The global refugee crisis is one of the most urgent issues discussed in the news these days. For the International Refugee Assistance Project (IRAP), though, this news cycle is hardly new. Back in 2008, Becca Heller founded IRAP as a student organization at Yale Law School. Today, they’re on the front lines providing legal representation to refugees in a challenging environment. We’re humbled to share the story of one of their clients in our short film, Resettled.
Arkansas State University faces a unique set of demands. With 10 different campuses in the Arkansas State University System, professors often find themselves shuttling between campuses. And that makes it a constant challenge to ensure students and faculty always have access to the resources they need. To overcome these challenges, the Arkansas State IT team focuses on providing faculty the right technology. One of the tools they use to ensure a world-class education for students is Blackboard Learn™, Blackboard’s flagship learning management system (LMS). And now the school is taking faculty success to a new level by integrating Blackboard Learn with Dropbox Education.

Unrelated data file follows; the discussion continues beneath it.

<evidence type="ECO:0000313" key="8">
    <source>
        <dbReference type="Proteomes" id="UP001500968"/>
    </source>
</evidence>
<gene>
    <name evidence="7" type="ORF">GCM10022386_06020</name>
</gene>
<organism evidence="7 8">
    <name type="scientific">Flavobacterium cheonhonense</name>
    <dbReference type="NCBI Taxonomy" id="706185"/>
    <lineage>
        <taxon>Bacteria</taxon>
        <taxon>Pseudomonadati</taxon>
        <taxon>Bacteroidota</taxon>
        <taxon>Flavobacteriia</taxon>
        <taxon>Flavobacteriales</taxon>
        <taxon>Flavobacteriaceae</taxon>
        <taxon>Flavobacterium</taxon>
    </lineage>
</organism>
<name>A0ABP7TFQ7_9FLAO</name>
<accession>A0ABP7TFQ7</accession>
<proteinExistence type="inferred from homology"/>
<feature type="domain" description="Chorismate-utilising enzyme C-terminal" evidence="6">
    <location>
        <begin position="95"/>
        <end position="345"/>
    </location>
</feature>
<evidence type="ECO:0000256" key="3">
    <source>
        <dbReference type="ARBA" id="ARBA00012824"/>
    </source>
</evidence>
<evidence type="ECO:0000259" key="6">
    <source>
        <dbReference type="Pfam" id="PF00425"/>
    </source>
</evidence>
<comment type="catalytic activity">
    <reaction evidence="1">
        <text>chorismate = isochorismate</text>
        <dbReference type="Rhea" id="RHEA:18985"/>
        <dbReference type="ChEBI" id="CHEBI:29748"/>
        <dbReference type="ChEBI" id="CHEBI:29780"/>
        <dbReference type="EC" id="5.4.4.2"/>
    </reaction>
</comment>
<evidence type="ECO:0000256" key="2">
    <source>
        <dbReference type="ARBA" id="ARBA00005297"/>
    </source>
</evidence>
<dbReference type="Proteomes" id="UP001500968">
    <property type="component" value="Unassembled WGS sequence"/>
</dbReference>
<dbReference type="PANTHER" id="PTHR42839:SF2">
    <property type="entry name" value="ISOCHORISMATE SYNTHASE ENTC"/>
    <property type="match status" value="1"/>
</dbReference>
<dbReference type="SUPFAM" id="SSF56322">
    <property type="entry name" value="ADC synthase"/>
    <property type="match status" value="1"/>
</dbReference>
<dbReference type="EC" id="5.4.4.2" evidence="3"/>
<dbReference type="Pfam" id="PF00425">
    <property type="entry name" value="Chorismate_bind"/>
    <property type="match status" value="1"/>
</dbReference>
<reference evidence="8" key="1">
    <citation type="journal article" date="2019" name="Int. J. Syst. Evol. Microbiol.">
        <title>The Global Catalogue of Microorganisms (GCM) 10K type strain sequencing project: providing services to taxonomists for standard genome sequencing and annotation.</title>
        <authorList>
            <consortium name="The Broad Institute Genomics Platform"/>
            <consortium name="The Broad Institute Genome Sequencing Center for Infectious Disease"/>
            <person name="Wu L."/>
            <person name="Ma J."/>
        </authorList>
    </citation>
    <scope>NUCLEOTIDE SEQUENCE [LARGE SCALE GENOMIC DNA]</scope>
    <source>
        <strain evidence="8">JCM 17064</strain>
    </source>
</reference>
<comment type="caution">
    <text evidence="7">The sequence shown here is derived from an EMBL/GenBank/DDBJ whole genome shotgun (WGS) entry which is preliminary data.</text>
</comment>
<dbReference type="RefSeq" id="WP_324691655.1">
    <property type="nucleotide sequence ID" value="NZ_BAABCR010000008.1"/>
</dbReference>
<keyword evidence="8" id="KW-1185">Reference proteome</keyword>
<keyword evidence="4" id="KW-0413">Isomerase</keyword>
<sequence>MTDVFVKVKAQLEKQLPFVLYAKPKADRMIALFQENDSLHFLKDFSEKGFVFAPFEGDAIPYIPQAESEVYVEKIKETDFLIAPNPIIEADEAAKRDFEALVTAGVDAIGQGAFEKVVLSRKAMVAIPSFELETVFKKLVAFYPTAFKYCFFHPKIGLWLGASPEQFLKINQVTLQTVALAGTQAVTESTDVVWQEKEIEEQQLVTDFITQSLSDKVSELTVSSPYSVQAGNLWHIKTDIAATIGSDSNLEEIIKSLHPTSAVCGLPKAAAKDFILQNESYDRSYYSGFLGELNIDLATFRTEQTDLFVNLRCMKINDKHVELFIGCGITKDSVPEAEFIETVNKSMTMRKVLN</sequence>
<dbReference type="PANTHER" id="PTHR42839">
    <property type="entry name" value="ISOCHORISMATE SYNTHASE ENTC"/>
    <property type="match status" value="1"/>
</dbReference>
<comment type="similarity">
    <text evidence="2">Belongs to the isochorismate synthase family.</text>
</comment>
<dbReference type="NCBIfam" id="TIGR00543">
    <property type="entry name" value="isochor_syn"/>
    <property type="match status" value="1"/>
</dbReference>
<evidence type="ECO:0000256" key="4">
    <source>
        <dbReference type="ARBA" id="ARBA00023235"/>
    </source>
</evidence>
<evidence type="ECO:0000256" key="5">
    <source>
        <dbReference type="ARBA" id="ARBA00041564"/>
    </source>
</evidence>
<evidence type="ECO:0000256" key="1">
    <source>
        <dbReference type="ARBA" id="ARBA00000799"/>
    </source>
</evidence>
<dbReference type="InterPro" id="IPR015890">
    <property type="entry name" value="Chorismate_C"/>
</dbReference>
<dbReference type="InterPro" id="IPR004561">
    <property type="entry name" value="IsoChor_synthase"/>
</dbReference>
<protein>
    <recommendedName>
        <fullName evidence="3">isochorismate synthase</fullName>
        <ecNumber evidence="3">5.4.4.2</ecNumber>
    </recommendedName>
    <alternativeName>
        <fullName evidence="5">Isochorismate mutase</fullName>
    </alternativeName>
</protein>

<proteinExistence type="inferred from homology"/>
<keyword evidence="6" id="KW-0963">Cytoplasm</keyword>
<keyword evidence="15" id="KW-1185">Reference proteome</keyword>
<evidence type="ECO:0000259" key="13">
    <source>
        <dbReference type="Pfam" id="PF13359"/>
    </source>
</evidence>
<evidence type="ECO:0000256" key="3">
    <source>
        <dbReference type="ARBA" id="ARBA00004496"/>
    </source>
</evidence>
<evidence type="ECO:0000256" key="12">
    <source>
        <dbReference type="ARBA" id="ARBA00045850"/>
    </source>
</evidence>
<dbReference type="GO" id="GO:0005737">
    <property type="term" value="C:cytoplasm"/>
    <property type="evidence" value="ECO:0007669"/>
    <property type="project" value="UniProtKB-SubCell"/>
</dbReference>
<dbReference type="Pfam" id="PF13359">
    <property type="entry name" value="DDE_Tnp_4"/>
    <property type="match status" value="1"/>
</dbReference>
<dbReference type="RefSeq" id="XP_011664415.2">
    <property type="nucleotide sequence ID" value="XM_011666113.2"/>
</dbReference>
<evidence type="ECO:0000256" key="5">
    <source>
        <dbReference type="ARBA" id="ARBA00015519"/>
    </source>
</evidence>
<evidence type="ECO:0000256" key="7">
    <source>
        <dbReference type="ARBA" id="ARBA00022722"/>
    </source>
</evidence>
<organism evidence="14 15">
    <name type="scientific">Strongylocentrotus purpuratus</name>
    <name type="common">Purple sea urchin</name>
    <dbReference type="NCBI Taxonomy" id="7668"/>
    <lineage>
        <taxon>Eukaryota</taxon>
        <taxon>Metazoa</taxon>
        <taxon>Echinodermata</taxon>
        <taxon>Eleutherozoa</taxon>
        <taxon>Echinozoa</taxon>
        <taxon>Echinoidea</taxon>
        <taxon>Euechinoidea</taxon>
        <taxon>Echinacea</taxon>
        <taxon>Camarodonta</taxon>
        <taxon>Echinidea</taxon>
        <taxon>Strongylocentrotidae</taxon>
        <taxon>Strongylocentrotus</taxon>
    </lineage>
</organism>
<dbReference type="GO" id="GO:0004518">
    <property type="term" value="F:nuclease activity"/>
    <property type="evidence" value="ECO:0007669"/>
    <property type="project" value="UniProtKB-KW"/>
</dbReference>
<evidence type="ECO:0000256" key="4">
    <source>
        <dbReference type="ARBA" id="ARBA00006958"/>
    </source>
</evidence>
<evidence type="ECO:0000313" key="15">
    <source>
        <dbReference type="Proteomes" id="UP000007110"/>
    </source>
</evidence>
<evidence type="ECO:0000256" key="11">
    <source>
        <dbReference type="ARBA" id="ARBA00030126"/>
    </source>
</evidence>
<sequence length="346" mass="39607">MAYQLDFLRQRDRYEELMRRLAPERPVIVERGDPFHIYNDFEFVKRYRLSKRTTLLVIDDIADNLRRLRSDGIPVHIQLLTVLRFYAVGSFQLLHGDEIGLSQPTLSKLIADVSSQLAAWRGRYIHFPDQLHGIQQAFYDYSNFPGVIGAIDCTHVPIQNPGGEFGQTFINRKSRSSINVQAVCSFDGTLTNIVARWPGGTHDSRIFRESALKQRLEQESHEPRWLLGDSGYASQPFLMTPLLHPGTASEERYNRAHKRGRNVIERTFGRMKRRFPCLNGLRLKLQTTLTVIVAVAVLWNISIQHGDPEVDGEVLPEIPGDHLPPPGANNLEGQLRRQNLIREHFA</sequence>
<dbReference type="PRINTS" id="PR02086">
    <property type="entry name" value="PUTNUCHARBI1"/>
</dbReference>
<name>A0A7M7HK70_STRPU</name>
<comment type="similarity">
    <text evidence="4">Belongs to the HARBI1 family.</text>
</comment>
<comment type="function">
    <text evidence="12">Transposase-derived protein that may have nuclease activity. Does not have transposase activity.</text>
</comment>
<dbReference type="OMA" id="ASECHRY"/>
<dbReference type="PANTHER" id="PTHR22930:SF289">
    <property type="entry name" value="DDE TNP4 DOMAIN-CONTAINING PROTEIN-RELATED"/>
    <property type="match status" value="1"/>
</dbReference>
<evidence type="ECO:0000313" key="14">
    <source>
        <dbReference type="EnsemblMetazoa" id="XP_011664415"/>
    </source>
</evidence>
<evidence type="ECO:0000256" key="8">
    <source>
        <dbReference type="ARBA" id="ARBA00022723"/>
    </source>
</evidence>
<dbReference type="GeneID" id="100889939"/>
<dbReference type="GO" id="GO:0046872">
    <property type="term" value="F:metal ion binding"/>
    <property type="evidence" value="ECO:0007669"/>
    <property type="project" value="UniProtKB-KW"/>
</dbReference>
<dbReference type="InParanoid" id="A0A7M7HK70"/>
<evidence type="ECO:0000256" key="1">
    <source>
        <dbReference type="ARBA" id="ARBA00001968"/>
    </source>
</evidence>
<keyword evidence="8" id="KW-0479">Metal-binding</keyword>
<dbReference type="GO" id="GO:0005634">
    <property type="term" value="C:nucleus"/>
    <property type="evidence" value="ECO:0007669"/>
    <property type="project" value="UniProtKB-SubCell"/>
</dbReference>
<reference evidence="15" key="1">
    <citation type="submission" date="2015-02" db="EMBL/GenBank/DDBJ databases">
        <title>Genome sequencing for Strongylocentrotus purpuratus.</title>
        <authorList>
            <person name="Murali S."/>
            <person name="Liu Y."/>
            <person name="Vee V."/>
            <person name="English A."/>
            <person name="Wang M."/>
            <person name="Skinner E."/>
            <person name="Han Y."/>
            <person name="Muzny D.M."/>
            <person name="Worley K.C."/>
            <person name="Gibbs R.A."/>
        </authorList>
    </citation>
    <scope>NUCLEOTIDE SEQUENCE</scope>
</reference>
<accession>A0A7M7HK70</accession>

Les Lunes is not just on the cutting edge of fashion. They’re also early adopters of new team collaboration technology. Founder/CEO Anna Lecat had a vision of designing clothes in Paris, manufacturing out of locally grown bamboo in Shanghai, and setting up stores in the US. Here’s how Dropbox Paper has helped bring that vision to reality by connecting her team across the globe.
What materials come to mind when you think about soft clothing? Cotton? Silk? Cashmere is awfully nice. How about bamboo? Bamboo is a weed that’s mostly known for its strength. But fashion brand Les Lunes makes all of their Parisian-style clothing out of the fabric. Turns out it’s not only soft, but has all sorts of additional benefits.
This year on November 26, thousands of retailers across the US will use Dropbox to sync and share their promotional assets for Small Business Saturday®. Here’s a closer look at how one company is gearing up for the day.
When the power goes out at production facilities across Canada, many call on Saskatoon-based electrical contracting firm CEL Electric to get up and running again. But in 2014, lightning struck, literally: one of CEL’s on-premises data servers was zapped, frying expensive hardware and six months worth of work. “It was our wake-up call to make a change to the way we managed our information,” says Shaun Unger, VP of Corporate Affairs.